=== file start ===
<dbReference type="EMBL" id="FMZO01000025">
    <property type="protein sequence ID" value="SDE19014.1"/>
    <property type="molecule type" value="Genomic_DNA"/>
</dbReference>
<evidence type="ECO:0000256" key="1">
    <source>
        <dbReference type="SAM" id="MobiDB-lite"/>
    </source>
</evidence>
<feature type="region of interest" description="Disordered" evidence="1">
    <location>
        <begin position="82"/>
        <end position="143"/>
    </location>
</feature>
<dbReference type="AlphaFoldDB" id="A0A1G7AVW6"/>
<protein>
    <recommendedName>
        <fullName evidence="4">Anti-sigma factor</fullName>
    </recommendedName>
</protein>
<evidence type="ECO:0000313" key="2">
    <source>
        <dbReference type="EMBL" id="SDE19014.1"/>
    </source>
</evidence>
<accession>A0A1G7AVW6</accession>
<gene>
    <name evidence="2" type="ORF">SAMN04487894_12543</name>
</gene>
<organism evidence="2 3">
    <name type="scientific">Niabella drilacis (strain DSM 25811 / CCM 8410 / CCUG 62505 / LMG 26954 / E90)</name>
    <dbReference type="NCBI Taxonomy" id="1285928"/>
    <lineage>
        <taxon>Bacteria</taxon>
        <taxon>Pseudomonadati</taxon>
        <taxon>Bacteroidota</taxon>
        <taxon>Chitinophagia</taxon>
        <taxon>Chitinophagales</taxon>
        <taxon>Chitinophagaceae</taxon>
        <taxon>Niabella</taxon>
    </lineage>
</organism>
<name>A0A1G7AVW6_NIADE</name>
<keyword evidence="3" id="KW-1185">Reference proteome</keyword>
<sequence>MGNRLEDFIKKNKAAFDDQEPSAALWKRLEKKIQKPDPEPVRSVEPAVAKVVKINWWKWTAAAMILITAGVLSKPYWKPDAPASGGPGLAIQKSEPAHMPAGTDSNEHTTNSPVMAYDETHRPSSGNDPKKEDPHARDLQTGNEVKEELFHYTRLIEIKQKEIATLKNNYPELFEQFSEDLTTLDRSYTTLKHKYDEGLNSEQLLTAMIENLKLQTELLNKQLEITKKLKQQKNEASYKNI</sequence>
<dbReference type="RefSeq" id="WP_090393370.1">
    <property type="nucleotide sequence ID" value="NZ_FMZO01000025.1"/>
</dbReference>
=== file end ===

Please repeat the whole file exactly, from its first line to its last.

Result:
<dbReference type="EMBL" id="FMZO01000025">
    <property type="protein sequence ID" value="SDE19014.1"/>
    <property type="molecule type" value="Genomic_DNA"/>
</dbReference>
<evidence type="ECO:0000256" key="1">
    <source>
        <dbReference type="SAM" id="MobiDB-lite"/>
    </source>
</evidence>
<feature type="region of interest" description="Disordered" evidence="1">
    <location>
        <begin position="82"/>
        <end position="143"/>
    </location>
</feature>
<dbReference type="AlphaFoldDB" id="A0A1G7AVW6"/>
<protein>
    <recommendedName>
        <fullName evidence="4">Anti-sigma factor</fullName>
    </recommendedName>
</protein>
<evidence type="ECO:0000313" key="2">
    <source>
        <dbReference type="EMBL" id="SDE19014.1"/>
    </source>
</evidence>
<accession>A0A1G7AVW6</accession>
<gene>
    <name evidence="2" type="ORF">SAMN04487894_12543</name>
</gene>
<organism evidence="2 3">
    <name type="scientific">Niabella drilacis (strain DSM 25811 / CCM 8410 / CCUG 62505 / LMG 26954 / E90)</name>
    <dbReference type="NCBI Taxonomy" id="1285928"/>
    <lineage>
        <taxon>Bacteria</taxon>
        <taxon>Pseudomonadati</taxon>
        <taxon>Bacteroidota</taxon>
        <taxon>Chitinophagia</taxon>
        <taxon>Chitinophagales</taxon>
        <taxon>Chitinophagaceae</taxon>
        <taxon>Niabella</taxon>
    </lineage>
</organism>
<name>A0A1G7AVW6_NIADE</name>
<keyword evidence="3" id="KW-1185">Reference proteome</keyword>
<sequence>MGNRLEDFIKKNKAAFDDQEPSAALWKRLEKKIQKPDPEPVRSVEPAVAKVVKINWWKWTAAAMILITAGVLSKPYWKPDAPASGGPGLAIQKSEPAHMPAGTDSNEHTTNSPVMAYDETHRPSSGNDPKKEDPHARDLQTGNEVKEELFHYTRLIEIKQKEIATLKNNYPELFEQFSEDLTTLDRSYTTLKHKYDEGLNSEQLLTAMIENLKLQTELLNKQLEITKKLKQQKNEASYKNI</sequence>
<dbReference type="RefSeq" id="WP_090393370.1">
    <property type="nucleotide sequence ID" value="NZ_FMZO01000025.1"/>
</dbReference>